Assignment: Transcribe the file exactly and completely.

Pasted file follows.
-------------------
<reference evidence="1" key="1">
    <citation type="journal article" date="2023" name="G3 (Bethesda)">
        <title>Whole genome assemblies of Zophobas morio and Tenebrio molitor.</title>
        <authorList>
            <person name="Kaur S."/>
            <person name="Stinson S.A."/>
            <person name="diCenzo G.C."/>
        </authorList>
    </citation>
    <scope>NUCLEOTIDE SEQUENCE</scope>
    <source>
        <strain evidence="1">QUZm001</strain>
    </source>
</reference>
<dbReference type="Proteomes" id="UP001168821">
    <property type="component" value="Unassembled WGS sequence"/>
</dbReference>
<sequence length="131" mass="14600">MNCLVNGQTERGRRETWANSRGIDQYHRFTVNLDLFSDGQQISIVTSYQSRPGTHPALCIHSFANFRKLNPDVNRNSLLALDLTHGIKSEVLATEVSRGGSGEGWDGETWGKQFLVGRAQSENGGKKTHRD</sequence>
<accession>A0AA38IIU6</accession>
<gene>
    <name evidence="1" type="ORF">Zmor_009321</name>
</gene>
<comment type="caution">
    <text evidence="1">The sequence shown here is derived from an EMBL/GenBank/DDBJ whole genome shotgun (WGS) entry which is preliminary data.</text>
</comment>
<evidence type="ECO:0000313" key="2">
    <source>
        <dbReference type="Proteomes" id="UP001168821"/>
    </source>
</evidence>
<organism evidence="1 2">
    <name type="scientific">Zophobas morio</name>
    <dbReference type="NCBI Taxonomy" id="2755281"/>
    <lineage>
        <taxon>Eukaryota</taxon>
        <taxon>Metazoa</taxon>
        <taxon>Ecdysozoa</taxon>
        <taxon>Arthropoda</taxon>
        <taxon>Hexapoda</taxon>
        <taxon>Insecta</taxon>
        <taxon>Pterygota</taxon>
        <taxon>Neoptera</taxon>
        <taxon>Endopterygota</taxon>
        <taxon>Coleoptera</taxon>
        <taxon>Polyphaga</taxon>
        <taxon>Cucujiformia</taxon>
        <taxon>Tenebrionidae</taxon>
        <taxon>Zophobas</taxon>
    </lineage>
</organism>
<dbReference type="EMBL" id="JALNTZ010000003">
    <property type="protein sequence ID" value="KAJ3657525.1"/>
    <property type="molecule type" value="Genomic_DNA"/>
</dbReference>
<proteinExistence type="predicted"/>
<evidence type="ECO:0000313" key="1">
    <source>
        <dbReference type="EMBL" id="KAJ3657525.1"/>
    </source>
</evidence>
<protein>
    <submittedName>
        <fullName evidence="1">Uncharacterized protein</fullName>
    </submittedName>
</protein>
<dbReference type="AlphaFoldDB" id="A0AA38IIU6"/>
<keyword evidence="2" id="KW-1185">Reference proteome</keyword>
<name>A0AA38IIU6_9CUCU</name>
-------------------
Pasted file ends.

<reference evidence="1" key="1">
    <citation type="journal article" date="2023" name="G3 (Bethesda)">
        <title>Whole genome assemblies of Zophobas morio and Tenebrio molitor.</title>
        <authorList>
            <person name="Kaur S."/>
            <person name="Stinson S.A."/>
            <person name="diCenzo G.C."/>
        </authorList>
    </citation>
    <scope>NUCLEOTIDE SEQUENCE</scope>
    <source>
        <strain evidence="1">QUZm001</strain>
    </source>
</reference>
<dbReference type="Proteomes" id="UP001168821">
    <property type="component" value="Unassembled WGS sequence"/>
</dbReference>
<sequence length="131" mass="14600">MNCLVNGQTERGRRETWANSRGIDQYHRFTVNLDLFSDGQQISIVTSYQSRPGTHPALCIHSFANFRKLNPDVNRNSLLALDLTHGIKSEVLATEVSRGGSGEGWDGETWGKQFLVGRAQSENGGKKTHRD</sequence>
<accession>A0AA38IIU6</accession>
<gene>
    <name evidence="1" type="ORF">Zmor_009321</name>
</gene>
<comment type="caution">
    <text evidence="1">The sequence shown here is derived from an EMBL/GenBank/DDBJ whole genome shotgun (WGS) entry which is preliminary data.</text>
</comment>
<evidence type="ECO:0000313" key="2">
    <source>
        <dbReference type="Proteomes" id="UP001168821"/>
    </source>
</evidence>
<organism evidence="1 2">
    <name type="scientific">Zophobas morio</name>
    <dbReference type="NCBI Taxonomy" id="2755281"/>
    <lineage>
        <taxon>Eukaryota</taxon>
        <taxon>Metazoa</taxon>
        <taxon>Ecdysozoa</taxon>
        <taxon>Arthropoda</taxon>
        <taxon>Hexapoda</taxon>
        <taxon>Insecta</taxon>
        <taxon>Pterygota</taxon>
        <taxon>Neoptera</taxon>
        <taxon>Endopterygota</taxon>
        <taxon>Coleoptera</taxon>
        <taxon>Polyphaga</taxon>
        <taxon>Cucujiformia</taxon>
        <taxon>Tenebrionidae</taxon>
        <taxon>Zophobas</taxon>
    </lineage>
</organism>
<dbReference type="EMBL" id="JALNTZ010000003">
    <property type="protein sequence ID" value="KAJ3657525.1"/>
    <property type="molecule type" value="Genomic_DNA"/>
</dbReference>
<proteinExistence type="predicted"/>
<evidence type="ECO:0000313" key="1">
    <source>
        <dbReference type="EMBL" id="KAJ3657525.1"/>
    </source>
</evidence>
<protein>
    <submittedName>
        <fullName evidence="1">Uncharacterized protein</fullName>
    </submittedName>
</protein>
<dbReference type="AlphaFoldDB" id="A0AA38IIU6"/>
<keyword evidence="2" id="KW-1185">Reference proteome</keyword>
<name>A0AA38IIU6_9CUCU</name>